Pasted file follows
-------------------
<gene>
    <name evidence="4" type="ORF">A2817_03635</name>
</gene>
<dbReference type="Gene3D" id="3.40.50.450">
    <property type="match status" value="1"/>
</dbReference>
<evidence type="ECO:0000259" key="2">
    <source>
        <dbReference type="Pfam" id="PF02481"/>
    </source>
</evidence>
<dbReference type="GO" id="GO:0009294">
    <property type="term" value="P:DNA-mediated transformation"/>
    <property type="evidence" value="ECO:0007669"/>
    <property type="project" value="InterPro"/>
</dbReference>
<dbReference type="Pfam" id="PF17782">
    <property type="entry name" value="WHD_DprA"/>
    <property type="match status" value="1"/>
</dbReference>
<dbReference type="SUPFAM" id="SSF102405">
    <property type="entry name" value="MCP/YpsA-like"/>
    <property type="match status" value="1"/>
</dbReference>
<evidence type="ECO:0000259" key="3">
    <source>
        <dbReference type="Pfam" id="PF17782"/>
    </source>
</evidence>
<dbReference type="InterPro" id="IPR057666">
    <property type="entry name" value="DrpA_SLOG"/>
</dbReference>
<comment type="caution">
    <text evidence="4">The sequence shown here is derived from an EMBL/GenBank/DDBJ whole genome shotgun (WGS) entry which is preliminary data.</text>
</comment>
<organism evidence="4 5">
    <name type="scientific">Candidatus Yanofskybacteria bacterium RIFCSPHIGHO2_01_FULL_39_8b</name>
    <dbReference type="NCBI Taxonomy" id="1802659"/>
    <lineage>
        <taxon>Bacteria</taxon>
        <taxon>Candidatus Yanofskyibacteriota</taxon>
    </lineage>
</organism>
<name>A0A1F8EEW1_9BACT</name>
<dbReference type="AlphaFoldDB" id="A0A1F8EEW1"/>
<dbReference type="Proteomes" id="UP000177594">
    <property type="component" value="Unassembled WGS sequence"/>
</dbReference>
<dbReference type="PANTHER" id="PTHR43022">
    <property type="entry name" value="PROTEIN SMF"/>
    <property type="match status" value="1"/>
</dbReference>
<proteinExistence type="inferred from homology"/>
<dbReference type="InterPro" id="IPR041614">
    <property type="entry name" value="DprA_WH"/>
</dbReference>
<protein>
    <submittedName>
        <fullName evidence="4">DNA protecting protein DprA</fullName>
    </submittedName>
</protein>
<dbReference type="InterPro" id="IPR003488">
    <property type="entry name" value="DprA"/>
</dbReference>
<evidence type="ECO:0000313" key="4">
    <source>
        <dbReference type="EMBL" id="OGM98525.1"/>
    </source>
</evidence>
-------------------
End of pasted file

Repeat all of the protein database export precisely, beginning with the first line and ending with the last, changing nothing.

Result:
<gene>
    <name evidence="4" type="ORF">A2817_03635</name>
</gene>
<dbReference type="Gene3D" id="3.40.50.450">
    <property type="match status" value="1"/>
</dbReference>
<evidence type="ECO:0000259" key="2">
    <source>
        <dbReference type="Pfam" id="PF02481"/>
    </source>
</evidence>
<dbReference type="GO" id="GO:0009294">
    <property type="term" value="P:DNA-mediated transformation"/>
    <property type="evidence" value="ECO:0007669"/>
    <property type="project" value="InterPro"/>
</dbReference>
<dbReference type="Pfam" id="PF17782">
    <property type="entry name" value="WHD_DprA"/>
    <property type="match status" value="1"/>
</dbReference>
<dbReference type="SUPFAM" id="SSF102405">
    <property type="entry name" value="MCP/YpsA-like"/>
    <property type="match status" value="1"/>
</dbReference>
<evidence type="ECO:0000259" key="3">
    <source>
        <dbReference type="Pfam" id="PF17782"/>
    </source>
</evidence>
<dbReference type="InterPro" id="IPR057666">
    <property type="entry name" value="DrpA_SLOG"/>
</dbReference>
<comment type="caution">
    <text evidence="4">The sequence shown here is derived from an EMBL/GenBank/DDBJ whole genome shotgun (WGS) entry which is preliminary data.</text>
</comment>
<organism evidence="4 5">
    <name type="scientific">Candidatus Yanofskybacteria bacterium RIFCSPHIGHO2_01_FULL_39_8b</name>
    <dbReference type="NCBI Taxonomy" id="1802659"/>
    <lineage>
        <taxon>Bacteria</taxon>
        <taxon>Candidatus Yanofskyibacteriota</taxon>
    </lineage>
</organism>
<name>A0A1F8EEW1_9BACT</name>
<dbReference type="AlphaFoldDB" id="A0A1F8EEW1"/>
<dbReference type="Proteomes" id="UP000177594">
    <property type="component" value="Unassembled WGS sequence"/>
</dbReference>
<dbReference type="PANTHER" id="PTHR43022">
    <property type="entry name" value="PROTEIN SMF"/>
    <property type="match status" value="1"/>
</dbReference>
<proteinExistence type="inferred from homology"/>
<dbReference type="InterPro" id="IPR041614">
    <property type="entry name" value="DprA_WH"/>
</dbReference>
<protein>
    <submittedName>
        <fullName evidence="4">DNA protecting protein DprA</fullName>
    </submittedName>
</protein>
<dbReference type="InterPro" id="IPR003488">
    <property type="entry name" value="DprA"/>
</dbReference>
<evidence type="ECO:0000313" key="4">
    <source>
        <dbReference type="EMBL" id="OGM98525.1"/>
    </source>
</evidence>